It is five years since cannabis was legalised in the UK for medical use, but new research suggests there has been an increase in the number of people using cannabis illegally to try to treat their health conditions.
A YouGov poll, commissioned by medical cannabis clinic Sapphire Medical Clinics, claims 1.8 million people in the UK use the illegal cannabis market to alleviate symptoms – up by 29% from 2019.
Chris Cowan is one of them. In his smart semi-detached home, he looks a world away from the stereotypes associated with marijuana.
But for more than 30 years he took cannabis illegally to help the anxiety which came with his depression and PTSD.
“It’s pot luck with the type of cannabis that you get when you’re buying illicit cannabis, you don’t know the quality or the strength of it. There were times when I would take the illicit cannabis and it actually exacerbated symptoms,” he said.
Medical cannabis was legalised in the UK in 2018 which has allowed cannabis-based medicinal products to be prescribed by doctors on the General Medical Council’s specialist register. It can’t be prescribed by a GP.
Patients must receive a medical diagnosis and show evidence that licensed treatments have been tried without providing adequate symptom relief.
Some 32,000 people in the UK take medical cannabis. Chronic pain and anxiety are the two most common conditions for treatment.
But with £3.57bn being spent each year on buying illegal cannabis to self-medicate, Dr Mikael Sodergren, co-founder of Sapphire Medical Clinics, says people are putting themselves unnecessarily at risk.
“Medical cannabis has to go through a production process like all other medicines and that’s regulated. So there have to be tests done at all stages of the process to make sure we have the chemical compounds we say there are in the medicine.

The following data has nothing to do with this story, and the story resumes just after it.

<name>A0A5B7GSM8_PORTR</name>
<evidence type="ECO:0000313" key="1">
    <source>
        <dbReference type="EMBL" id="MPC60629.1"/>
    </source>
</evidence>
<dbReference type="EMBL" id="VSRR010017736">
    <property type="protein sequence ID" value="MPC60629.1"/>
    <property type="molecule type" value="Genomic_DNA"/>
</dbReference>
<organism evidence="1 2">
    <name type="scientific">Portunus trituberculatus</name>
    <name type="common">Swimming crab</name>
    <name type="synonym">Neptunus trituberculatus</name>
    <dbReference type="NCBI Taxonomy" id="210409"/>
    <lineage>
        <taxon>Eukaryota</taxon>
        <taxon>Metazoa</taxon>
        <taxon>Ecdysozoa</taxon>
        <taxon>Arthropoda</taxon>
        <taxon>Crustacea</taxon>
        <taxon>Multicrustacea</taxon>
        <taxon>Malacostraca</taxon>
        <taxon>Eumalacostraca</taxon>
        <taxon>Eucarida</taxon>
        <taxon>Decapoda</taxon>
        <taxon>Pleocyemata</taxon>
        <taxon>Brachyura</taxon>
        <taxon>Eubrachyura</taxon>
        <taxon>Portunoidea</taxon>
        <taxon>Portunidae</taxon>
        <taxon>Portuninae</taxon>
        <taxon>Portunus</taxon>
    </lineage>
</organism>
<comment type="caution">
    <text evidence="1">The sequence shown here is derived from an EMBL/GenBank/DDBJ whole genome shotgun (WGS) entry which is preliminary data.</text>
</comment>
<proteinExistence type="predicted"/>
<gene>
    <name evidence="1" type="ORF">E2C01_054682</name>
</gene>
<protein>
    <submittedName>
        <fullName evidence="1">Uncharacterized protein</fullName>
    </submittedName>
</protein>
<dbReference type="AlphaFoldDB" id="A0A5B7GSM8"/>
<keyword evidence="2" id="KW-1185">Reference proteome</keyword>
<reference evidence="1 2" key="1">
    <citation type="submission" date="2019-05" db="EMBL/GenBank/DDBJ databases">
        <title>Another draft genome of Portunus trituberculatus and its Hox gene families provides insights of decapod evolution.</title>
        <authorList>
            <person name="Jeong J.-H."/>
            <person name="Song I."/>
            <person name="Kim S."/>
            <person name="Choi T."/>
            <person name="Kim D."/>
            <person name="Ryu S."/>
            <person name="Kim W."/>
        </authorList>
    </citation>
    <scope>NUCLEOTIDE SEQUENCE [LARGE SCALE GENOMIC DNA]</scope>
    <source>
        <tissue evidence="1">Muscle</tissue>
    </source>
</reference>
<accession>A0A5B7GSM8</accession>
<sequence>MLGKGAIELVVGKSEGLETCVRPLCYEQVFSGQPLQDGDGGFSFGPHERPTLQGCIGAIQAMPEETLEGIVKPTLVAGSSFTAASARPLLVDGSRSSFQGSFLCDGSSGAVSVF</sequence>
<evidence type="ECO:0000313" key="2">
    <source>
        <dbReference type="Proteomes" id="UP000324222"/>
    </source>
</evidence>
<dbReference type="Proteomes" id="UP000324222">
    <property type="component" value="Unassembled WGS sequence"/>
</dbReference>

“That obviously doesn’t exist in the illicit market, there’s no quality accountability.”
Mr Cowan was prescribed cannabis flowers for vaping a year ago and says it has been life-changing.
“The first thing I noticed is it alleviated my symptoms right away,” he said. “It doesn’t get me high, it doesn’t intoxicate me, it does the total opposite.”
While cannabis has been shown to be effective in helping people with epilepsy, some doctors argue there is a lack of evidence over whether it helps other conditions.
A government spokesperson said: “The most significant barrier to access licensed cannabis-based products funded by the NHS is the lack of evidence on the quality, safety, and clinical and cost-effectiveness. In the absence of this evidence, clinicians will remain reticent to prescribe and decisions cannot be made on NHS funding. That is why the government is focused on generating research.”
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